Suspects in killing of Bengal tigers surrender

Suspects in killing of Bengal tigers surrender

The tigers were killing their cattle, police told

National park rangers inspect tiger meat found being grilled at the campsite near the Myanmar border in Thong Pha Phum district on Jan 9. (Photo supplied/ Pirayat Chongcharoen)

KANCHANABURI: Four men wanted for killing two Bengal tigers found skinned, their meat cooking on a grill, in a jungle camp near the Myanmar border surrendered to police on Thursday.

They said the tigers had preyed regularly on their cattle, so they used a dead cow the big cats had killed as bait and shot them with borrowed guns, according to police.

Police and national park officials led by Thong Pha Phum police chief Pol Col Santi Pithaksakul, boarded a van to pick up the four suspects at a road checkpoint in tambon Pilok of Thong Pha Phum district around noon. They were taken to Thong Pha Phum police station for further interrogation.

Earlier, national park officials had told reporters there were five suspects in the killing of the two tigers. Police said later there were four suspects, not five.

The four were identified as Kukue Yindee, 37, holder of the  pink ID card issued to hilltribe people;  Jorhaeng Phanarak, 38, also holder of a pink ID card; Supachai Charoensap, 34, and his brother Ratchanon Charoensap, 30. All were from tambon Pilok in Thong Pha Phum district. (continues below)

Four men wanted for killing two Bengal tigers are escorted into a police van sent to pick them up at a road checkpoint in Thong Pha Phum district, Kanchanaburi, on Thursday. (Photo supplied: Piyarat Chongcharoen)

During questioning, the four men told police that they raised cattle for a living. During the past two months, tigers had killed and eaten about 20 cows belonging to them and other local farmers.

They felt they had no choice but to put an end to it. They used the carcass of a cow killed by the tigers as bait, and lay in wait for them. They only wanted to get rid of the tigers killing their cattle, they said. They had no other motive.

They told the police that they had borrowed shotguns issued to some defence volunteers.

Charoen Chaichon, head of the Thong Pha Phum National Park, said on Thursday that park officials had presented evidence gathered at a campsite near the border to investigators at Pilok police station.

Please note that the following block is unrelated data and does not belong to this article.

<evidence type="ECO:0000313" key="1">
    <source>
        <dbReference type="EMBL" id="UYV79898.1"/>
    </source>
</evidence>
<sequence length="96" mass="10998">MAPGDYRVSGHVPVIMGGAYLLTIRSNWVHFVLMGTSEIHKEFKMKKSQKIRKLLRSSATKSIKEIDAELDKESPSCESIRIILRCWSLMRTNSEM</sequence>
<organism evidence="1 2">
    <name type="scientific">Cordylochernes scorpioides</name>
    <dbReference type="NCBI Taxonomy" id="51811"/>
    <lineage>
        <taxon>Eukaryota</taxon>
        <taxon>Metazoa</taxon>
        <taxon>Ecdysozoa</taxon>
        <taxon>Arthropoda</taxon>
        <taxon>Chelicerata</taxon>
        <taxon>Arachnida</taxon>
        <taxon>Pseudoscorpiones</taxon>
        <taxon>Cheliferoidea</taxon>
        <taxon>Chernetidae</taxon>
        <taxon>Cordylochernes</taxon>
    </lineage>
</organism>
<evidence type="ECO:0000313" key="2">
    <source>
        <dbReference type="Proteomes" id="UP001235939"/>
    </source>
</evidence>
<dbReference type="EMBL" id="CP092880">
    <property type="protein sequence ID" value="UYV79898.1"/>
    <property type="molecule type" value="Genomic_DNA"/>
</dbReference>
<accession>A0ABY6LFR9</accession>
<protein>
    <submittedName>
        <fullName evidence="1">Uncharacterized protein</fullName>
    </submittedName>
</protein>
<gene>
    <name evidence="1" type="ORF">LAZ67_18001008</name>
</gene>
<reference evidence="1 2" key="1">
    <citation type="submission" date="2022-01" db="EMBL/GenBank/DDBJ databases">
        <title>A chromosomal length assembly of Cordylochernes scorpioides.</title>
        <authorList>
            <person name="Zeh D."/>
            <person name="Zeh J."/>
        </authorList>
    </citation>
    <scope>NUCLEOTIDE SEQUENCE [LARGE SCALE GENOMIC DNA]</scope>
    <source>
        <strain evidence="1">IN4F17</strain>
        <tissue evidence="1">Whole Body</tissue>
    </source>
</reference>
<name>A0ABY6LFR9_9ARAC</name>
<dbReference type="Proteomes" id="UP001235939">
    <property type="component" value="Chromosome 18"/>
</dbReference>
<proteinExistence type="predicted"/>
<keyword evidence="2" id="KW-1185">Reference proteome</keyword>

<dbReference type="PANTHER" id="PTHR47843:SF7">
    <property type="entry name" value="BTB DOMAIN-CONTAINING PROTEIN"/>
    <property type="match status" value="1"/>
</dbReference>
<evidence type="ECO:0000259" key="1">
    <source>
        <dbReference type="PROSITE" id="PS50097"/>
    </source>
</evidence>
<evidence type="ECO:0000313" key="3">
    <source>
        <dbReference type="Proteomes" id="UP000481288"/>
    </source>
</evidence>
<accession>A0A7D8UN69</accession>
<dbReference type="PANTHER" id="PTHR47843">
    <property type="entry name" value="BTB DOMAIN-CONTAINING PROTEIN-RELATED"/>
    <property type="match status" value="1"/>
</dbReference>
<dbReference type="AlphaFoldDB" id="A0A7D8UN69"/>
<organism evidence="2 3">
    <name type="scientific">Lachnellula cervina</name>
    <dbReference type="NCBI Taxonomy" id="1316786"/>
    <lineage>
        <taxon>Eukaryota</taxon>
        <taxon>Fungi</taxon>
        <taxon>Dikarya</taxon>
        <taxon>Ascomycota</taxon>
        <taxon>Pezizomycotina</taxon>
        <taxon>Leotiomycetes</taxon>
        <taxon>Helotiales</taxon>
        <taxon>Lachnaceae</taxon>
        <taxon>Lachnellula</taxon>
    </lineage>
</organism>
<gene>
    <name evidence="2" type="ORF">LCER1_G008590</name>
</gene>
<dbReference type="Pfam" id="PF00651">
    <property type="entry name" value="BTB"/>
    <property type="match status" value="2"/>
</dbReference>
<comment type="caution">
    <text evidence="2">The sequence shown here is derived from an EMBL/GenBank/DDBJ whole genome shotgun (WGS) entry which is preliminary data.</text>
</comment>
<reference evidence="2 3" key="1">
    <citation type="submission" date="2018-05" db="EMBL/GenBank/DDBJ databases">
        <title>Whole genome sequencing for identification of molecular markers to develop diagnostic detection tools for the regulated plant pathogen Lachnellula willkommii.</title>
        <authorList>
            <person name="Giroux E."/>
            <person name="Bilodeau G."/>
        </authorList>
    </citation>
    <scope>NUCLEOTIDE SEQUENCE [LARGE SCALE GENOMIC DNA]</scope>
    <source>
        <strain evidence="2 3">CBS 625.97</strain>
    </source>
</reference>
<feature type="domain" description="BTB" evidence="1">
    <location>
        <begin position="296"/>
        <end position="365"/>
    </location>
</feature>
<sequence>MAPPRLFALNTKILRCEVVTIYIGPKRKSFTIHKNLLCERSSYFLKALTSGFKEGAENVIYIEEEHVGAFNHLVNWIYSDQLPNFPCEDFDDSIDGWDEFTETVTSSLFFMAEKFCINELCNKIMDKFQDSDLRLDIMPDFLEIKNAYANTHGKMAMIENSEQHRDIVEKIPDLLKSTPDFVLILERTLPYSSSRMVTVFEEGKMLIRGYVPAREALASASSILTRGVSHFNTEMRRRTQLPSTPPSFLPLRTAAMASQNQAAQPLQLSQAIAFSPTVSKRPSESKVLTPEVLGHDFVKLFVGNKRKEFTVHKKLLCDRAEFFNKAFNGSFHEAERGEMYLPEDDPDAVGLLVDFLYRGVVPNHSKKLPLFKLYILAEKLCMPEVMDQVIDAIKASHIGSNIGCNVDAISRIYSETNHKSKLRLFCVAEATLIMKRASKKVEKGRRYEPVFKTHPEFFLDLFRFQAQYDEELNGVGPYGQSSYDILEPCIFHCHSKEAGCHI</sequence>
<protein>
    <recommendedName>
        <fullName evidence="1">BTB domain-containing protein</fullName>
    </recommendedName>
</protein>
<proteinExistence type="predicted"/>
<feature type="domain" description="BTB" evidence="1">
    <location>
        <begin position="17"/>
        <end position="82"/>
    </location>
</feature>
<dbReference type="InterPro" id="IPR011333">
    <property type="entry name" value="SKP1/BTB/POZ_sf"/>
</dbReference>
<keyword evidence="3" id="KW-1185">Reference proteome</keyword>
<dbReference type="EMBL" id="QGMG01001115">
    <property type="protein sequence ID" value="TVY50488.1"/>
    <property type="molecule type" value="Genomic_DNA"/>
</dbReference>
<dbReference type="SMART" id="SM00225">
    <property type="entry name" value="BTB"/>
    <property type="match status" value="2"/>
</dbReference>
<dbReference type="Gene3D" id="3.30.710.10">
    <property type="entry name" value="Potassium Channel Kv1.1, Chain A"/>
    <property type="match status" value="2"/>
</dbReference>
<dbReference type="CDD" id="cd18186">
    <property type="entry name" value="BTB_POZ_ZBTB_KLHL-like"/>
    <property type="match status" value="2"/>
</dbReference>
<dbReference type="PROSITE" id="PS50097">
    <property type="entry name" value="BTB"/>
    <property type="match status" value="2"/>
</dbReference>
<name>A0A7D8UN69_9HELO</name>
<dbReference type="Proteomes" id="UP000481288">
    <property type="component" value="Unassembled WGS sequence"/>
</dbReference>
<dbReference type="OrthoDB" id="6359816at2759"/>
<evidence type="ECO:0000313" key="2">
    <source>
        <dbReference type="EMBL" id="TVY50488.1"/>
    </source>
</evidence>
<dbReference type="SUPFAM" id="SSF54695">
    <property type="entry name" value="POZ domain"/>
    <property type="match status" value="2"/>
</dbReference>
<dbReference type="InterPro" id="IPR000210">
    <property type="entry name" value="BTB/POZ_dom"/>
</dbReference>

The evidence included two slain female Bengal tigers, one shotgun, five shotgun cartridges, two home-made rifles, 176 rounds of ammunition, two bottles containing gunpowder, one bag of gunpowder, one loaded shotgun, a parcel envelop addressed to Dao Khongjitvivat, a pack of blood presure pills with the name Mrs Jorpae, and 22 ping-pong bombs, Mr Charoen said.

National park officials have sought permission from police investigators to keep the carcasses of the two Bengal tigers, four folding knives, three flashlights, one solar cell panel with its accessories, five hammocks, ropes and other items. (continues below)

The pelt of a Bengal tiger being dried at the hunting camp near the Myanmar border in Thong Pha Phum distgrict of Kanchanaburi. (Photo supplied/ Piyarat Chongcharoen)

The national park chief said park officials Wanchai Soonkham and Uthen Buaroy had been assigned to file charges with Pilok police against the suspects for violations of the forest reserve law, the National Park Act and the Wildlife Conservation and Protection Act.

A source said the suspects were local residents and planned to surrender to police later on Thursday.

Niphon Chamnongsirisak, director of the Protected Area Regional Office 3 (Ban Pong), on Wednesday revealed the hunting and killing of the wild animals at the Thong Pha Phum National Park headquarters.

National park rangers seized the pelts of two Bengal tigers and other items at a campsite near the Myanmar border on Jan 9.

The hunters fled the campsite, leaving meat from the tigers cooking on a grill.

Park rangers with the pelts of two Bengal tigers, tiger meat and other items seized on Jan 9. (Photo supplied / Piyarat Chongcharoen)


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